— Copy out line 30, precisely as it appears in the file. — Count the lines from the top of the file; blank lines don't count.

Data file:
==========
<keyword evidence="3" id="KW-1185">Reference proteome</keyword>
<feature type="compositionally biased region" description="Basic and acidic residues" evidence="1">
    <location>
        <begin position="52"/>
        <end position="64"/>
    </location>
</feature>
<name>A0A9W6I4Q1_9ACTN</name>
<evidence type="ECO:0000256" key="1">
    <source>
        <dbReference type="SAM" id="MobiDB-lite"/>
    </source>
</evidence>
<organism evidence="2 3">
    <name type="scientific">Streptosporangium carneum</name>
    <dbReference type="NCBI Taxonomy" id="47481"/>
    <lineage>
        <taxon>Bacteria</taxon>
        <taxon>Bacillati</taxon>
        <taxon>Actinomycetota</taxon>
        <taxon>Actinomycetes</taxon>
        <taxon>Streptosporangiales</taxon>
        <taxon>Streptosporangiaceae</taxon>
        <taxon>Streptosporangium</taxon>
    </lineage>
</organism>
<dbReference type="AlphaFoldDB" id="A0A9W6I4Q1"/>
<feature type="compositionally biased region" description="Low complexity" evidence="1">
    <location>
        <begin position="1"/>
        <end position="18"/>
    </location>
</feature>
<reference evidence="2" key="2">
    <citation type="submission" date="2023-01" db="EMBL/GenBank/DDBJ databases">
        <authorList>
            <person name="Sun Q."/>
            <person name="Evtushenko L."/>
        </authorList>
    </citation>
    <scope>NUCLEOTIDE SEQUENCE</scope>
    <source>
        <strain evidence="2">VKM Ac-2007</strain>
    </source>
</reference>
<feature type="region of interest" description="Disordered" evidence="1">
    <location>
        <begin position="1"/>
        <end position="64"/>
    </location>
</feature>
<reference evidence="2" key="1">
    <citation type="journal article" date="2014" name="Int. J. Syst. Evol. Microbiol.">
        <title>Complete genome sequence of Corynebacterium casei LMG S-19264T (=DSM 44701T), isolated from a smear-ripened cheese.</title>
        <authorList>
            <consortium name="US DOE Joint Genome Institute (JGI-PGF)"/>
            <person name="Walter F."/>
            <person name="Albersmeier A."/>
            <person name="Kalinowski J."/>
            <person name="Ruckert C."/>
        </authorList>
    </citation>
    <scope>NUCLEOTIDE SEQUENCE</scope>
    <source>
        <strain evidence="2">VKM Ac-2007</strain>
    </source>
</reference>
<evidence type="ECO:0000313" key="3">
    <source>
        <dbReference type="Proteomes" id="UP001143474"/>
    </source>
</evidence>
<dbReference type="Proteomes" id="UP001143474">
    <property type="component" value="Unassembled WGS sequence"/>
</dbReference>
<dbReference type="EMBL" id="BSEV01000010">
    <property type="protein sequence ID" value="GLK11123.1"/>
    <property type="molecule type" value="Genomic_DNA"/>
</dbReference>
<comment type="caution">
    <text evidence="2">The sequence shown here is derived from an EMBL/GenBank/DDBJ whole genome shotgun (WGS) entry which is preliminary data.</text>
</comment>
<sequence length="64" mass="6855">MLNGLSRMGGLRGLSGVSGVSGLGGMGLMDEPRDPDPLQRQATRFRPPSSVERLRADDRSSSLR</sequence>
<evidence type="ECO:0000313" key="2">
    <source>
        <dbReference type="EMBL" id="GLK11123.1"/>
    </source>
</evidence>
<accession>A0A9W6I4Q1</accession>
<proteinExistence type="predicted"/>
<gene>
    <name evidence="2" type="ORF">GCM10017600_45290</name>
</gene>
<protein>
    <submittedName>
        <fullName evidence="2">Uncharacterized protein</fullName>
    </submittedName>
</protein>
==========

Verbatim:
        <begin position="1"/>